They say the Gold Rush glory days are over, but prospectors we met with say there are still good spots in Nevada and California. Local prospector Wade Lavery has his equipment laid out on his front lawn, ready for the start of prospecting's prime time. As he told me, "Water flow is way down. The water's real high after winter and churns up all the gold that's in the creeks and in the rivers, which makes it easier to find.”

Wade's been a gold bug for six years. He first got the fever when he found his first flake. As he describes it, “I did the dance. I was like, 'Oh I found some gold!'” And then he became hooked for life when he picked up a small nugget: "An ounce of gold was at $1,700 at that time." Where did he find it? "In California, right on the Yuba River."

“Where you were” when you found the gold happens to be the first question fellow prospectors ask each other. For Wade and his friends, this is more than a's serious business which requires serious tools. Wade showed off his: “I have two buckets and I have my shovel there. If I'm doing dry ground, if I get a hit, I mark it and come back to it. And then if you have a sluice that we have over there, you anchor it and water it and have a water flow going through it."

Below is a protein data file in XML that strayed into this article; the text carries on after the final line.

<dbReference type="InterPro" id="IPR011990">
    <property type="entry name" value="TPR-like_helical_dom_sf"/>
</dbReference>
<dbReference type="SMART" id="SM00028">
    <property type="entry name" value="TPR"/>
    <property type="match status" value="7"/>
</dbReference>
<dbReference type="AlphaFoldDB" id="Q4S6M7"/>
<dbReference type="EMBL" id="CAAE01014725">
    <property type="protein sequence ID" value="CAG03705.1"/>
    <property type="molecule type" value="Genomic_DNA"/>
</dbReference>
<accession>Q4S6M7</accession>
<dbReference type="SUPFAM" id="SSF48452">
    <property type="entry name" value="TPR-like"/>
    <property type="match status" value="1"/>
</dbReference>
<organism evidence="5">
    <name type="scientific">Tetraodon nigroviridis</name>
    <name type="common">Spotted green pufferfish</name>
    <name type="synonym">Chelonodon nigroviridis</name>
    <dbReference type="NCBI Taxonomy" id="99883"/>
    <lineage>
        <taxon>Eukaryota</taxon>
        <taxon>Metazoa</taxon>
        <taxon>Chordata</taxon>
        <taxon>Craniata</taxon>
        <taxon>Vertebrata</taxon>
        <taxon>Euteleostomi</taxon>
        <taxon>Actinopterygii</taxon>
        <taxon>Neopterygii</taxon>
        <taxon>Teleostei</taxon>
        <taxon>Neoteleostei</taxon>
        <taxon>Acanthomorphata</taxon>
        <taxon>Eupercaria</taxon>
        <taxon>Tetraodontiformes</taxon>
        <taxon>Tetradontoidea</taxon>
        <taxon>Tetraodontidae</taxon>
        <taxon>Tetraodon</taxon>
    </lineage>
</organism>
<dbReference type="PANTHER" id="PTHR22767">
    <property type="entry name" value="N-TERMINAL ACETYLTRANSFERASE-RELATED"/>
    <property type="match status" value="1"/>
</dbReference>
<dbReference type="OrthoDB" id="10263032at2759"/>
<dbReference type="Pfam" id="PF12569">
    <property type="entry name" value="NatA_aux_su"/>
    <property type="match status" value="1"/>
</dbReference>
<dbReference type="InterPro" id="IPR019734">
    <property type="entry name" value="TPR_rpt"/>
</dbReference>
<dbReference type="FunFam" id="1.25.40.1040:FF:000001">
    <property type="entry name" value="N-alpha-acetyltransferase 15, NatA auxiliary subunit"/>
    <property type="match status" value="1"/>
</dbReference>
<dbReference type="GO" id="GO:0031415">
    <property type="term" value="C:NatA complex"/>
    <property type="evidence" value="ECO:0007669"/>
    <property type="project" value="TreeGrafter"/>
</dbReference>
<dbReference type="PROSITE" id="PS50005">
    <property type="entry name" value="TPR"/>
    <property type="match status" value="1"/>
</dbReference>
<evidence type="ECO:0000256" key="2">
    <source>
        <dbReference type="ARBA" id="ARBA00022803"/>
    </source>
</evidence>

Soil dredgers, panning equipment and metal detectors fill his Jeep to track down those tiny flecks of elusive gold…although fellow prospector and friend Jim Allen scored with just a pan. As Jim told me, “There were a few flakes of gold. I had a big smile, like 'Hey I can actually do this!'" Is it that easy? Jim says, "In the right spot it is. You can only find gold where there's gold."

Wade adds a word of caution: "Expect to work hard until you find the niche of how to do it." But they both say it’s out there...more gold than what's been found. And if you find it, no matter how small it is, they say you'll never forget your first find. Jim tells us, "You're probably hooked before you get there, you want to find it. But when you see it, it definitely sets the hook."

Wade left us with one big piece of advice: “Don’t go out alone. Be with a friend, because if you turn an ankle, you need someone there to help you out."

There are boundaries and claims to consider too. There’s a great organization in town…Wade and Jim belong to the Comstock Gold Prospectors Club which meets in Sparks. To join up and learn from the pros, we have the link below: